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Gene location and DNA density determine transcription factor distributions in Escherichia coli.

Kuhlman TE, Cox EC - Mol. Syst. Biol. (2012)

Bottom Line: Contrary to expectation, we find that the distribution depends on the spatial location of its encoding gene.We demonstrate that the spatial distribution of LacI is also determined by the local state of DNA compaction, and that E. coli can dynamically redistribute proteins by modifying the state of its nucleoid.We propose a model for intranucleoid diffusion that can reconcile these results with previous measurements of LacI diffusion, and we discuss the implications of these findings for gene regulation in bacteria and eukaryotes.

View Article: PubMed Central - PubMed

Affiliation: Department of Molecular Biology, Princeton University, Princeton, NJ, USA. tkuhlman@illinois.edu

ABSTRACT
The diffusion coefficient of the transcription factor LacI within living Escherichia coli has been measured directly by in vivo tracking to be D = 0.4 μm(2)/s. At this rate, simple models of diffusion lead to the expectation that LacI and other proteins will rapidly homogenize throughout the cell. Here, we test this expectation of spatial homogeneity by single-molecule visualization of LacI molecules non-specifically bound to DNA in fixed cells. Contrary to expectation, we find that the distribution depends on the spatial location of its encoding gene. We demonstrate that the spatial distribution of LacI is also determined by the local state of DNA compaction, and that E. coli can dynamically redistribute proteins by modifying the state of its nucleoid. Finally, we show that LacI inhomogeneity increases the strength with which targets located proximally to the LacI gene are regulated. We propose a model for intranucleoid diffusion that can reconcile these results with previous measurements of LacI diffusion, and we discuss the implications of these findings for gene regulation in bacteria and eukaryotes.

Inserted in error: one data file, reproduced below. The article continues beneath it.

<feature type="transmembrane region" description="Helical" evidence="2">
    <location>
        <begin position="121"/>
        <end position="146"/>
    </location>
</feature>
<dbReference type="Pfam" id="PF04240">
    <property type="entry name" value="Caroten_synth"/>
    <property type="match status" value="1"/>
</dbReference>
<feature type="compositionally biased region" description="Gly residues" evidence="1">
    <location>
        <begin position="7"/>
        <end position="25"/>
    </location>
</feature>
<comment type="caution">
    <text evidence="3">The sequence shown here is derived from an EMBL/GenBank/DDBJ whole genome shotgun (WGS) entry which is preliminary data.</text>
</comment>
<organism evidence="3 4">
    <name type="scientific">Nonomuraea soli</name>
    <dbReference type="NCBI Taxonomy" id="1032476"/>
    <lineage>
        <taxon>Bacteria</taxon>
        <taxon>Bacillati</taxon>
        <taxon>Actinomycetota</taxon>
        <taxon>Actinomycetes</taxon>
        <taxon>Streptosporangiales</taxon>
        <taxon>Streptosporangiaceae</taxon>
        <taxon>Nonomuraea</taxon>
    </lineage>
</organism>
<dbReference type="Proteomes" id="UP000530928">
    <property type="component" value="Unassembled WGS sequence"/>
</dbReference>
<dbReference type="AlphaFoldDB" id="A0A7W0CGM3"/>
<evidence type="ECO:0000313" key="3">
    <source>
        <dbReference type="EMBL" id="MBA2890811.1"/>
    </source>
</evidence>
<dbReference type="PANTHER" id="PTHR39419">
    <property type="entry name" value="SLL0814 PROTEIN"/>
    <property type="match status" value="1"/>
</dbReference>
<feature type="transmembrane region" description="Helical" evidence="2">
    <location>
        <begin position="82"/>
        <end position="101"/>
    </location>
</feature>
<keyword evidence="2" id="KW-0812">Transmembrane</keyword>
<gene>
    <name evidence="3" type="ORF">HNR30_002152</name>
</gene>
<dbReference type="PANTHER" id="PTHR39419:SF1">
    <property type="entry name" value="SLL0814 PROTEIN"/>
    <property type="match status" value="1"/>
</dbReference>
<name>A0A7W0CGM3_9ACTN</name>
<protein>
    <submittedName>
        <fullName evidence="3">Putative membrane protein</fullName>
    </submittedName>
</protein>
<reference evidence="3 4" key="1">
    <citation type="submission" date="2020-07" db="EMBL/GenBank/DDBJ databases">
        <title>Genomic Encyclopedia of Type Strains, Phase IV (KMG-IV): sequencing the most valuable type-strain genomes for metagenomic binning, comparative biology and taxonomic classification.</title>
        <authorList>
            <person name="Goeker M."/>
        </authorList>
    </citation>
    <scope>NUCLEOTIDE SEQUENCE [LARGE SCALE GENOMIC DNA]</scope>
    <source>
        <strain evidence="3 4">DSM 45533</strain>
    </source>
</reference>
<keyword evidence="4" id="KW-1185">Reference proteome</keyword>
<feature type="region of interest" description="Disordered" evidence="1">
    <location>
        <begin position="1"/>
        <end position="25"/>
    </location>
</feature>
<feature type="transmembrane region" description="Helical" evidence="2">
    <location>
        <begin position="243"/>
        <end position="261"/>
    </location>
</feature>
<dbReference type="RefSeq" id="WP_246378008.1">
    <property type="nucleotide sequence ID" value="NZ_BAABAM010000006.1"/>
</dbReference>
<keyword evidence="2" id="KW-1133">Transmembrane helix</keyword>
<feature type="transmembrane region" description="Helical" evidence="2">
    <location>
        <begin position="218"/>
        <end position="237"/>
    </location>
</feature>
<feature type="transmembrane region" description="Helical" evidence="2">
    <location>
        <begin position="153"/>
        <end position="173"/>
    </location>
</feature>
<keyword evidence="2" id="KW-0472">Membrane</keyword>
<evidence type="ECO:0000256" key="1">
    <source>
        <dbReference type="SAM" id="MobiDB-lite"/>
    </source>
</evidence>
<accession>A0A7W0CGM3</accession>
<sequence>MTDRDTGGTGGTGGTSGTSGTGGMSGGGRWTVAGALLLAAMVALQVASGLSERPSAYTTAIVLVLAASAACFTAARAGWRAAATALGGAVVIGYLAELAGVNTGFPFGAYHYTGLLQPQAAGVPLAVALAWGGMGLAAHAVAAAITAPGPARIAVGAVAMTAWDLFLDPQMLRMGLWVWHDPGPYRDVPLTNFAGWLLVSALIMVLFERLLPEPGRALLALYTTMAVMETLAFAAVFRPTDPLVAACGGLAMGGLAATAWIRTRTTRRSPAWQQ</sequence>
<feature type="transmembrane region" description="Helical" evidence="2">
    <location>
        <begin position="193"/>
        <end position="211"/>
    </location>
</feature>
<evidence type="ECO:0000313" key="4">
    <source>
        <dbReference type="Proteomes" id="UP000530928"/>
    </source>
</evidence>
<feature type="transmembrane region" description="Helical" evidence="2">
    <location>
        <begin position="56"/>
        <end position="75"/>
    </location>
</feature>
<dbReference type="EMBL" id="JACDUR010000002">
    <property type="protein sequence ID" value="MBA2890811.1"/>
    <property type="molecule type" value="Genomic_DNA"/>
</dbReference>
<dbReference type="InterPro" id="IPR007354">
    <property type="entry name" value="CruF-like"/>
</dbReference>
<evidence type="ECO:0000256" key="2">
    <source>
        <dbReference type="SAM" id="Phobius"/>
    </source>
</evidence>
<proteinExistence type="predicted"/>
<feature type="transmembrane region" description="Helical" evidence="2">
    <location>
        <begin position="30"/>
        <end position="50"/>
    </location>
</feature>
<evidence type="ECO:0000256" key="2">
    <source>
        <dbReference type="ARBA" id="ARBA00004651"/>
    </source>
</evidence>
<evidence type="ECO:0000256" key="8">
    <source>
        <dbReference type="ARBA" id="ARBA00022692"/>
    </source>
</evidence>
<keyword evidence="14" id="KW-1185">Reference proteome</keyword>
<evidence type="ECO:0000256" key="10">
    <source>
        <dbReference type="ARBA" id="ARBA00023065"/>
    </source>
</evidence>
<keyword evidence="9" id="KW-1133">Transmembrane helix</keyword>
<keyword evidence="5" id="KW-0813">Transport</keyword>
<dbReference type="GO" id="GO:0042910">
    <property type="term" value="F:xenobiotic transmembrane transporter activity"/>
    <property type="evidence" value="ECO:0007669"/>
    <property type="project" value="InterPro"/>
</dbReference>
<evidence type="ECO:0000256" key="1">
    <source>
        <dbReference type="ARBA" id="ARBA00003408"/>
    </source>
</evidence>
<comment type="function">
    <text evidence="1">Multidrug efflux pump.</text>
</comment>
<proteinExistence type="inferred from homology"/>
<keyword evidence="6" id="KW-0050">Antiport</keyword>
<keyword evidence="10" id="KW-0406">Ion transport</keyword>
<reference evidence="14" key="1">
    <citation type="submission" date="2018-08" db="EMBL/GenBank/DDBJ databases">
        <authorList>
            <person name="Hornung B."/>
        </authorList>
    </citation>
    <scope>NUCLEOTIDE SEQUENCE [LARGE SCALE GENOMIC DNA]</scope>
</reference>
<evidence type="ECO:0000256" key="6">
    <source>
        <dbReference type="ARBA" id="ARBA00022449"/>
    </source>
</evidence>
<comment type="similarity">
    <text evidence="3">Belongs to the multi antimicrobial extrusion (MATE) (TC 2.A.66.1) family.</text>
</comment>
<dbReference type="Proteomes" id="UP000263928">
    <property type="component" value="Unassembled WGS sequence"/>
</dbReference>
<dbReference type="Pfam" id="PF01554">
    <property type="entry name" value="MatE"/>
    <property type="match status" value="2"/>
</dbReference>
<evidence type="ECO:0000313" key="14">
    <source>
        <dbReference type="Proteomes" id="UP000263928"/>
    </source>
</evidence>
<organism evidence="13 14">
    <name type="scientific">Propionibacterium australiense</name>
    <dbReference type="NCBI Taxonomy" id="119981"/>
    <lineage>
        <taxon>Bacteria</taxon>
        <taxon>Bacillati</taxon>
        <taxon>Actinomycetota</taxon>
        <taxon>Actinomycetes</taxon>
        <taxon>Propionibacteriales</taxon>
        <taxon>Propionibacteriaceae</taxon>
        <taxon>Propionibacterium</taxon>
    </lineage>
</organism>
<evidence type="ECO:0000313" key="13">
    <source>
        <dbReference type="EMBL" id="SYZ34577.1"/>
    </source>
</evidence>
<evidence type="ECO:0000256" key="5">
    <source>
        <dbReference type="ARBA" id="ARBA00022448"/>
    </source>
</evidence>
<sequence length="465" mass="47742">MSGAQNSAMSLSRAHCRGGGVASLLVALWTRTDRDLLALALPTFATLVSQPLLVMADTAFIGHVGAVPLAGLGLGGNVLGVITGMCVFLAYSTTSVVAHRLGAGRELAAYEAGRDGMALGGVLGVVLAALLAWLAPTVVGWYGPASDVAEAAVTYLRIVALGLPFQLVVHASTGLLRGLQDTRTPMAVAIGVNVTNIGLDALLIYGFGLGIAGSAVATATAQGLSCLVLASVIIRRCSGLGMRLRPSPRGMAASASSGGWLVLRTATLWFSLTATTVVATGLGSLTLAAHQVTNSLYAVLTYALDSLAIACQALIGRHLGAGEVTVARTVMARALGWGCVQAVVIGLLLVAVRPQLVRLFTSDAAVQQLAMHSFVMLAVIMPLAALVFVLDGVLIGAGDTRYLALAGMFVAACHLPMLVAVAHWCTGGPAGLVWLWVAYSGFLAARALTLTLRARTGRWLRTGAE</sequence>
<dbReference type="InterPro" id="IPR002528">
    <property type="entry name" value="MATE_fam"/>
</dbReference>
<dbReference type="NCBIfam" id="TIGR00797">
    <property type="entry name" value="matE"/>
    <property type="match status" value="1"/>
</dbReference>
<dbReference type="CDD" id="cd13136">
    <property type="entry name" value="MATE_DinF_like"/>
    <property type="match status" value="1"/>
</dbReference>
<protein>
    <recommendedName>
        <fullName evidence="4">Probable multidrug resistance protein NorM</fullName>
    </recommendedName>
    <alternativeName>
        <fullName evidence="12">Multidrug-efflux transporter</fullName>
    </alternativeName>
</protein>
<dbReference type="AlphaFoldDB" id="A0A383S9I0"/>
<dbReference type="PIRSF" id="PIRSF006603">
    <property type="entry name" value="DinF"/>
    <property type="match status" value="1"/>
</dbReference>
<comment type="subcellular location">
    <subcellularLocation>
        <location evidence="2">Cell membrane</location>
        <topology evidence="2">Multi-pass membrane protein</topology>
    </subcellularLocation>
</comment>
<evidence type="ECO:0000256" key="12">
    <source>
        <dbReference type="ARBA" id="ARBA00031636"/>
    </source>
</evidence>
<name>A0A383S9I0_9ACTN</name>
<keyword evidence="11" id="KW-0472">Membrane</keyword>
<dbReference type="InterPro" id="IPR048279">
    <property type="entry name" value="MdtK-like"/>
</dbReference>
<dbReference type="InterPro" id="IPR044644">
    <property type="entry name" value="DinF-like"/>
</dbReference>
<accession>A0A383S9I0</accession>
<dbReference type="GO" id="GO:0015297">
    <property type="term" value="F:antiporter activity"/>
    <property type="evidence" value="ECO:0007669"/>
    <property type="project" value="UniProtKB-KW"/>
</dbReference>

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A model of intranucleoid diffusion. TFs are produced at the site of the source gene within the nucleoid. TFs are initially confined to the nucleoid and diffuse via 1D sliding along the chromosome combined with short 3D hops between domains, which we coarse grain together as effective 1D diffusion along the entire nucleoid. TFs are excluded from the nucleoid with rate constant k1, where they quickly homogenize via rapid 3D diffusion to form a background pool of repressor. TFs can be recaptured into the nucleoid rate constant k2, and are diluted with rate constant β.
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f7: A model of intranucleoid diffusion. TFs are produced at the site of the source gene within the nucleoid. TFs are initially confined to the nucleoid and diffuse via 1D sliding along the chromosome combined with short 3D hops between domains, which we coarse grain together as effective 1D diffusion along the entire nucleoid. TFs are excluded from the nucleoid with rate constant k1, where they quickly homogenize via rapid 3D diffusion to form a background pool of repressor. TFs can be recaptured into the nucleoid rate constant k2, and are diluted with rate constant β.

Mentions: where α is the rate of TF production, β is the rate constant for degradation or dilution, D1 and D3 are the intranucleoid and extranucleoid diffusion coefficients, respectively, k1 and k2 are nucleoid exclusion and capture rate constants, respectively, and f is the fraction of TFs initially confined to the nucleoid after translation. We postulate that hops through 3D space of short duration within the nucleoid can be coarse grained along with true 1D sliding along DNA into effective 1D diffusion along the nucleoid. Only when TFs escape into the cytoplasm for an extended 3D excursion they are considered to be undergoing true 3D diffusion, and this escape is assumed to occur with linear rate constant k1 as a result of nucleoid exclusion forces. In this view, the escape rate constant k1 serves as the degradation rate constant of the nucleoid-confined sub-population. After escape, TFs diffusing in 3D rapidly form a homogeneous background pool and can be recaptured by the nucleoid with linear rate constant k2. A cartoon illustrating this argument is shown in Figure 7. The steady-state solution of a simplified 1D version of this model yields an enhancement of TF concentration around the encoding gene located at a position x0 (Kuhlman and Cox, in preparation):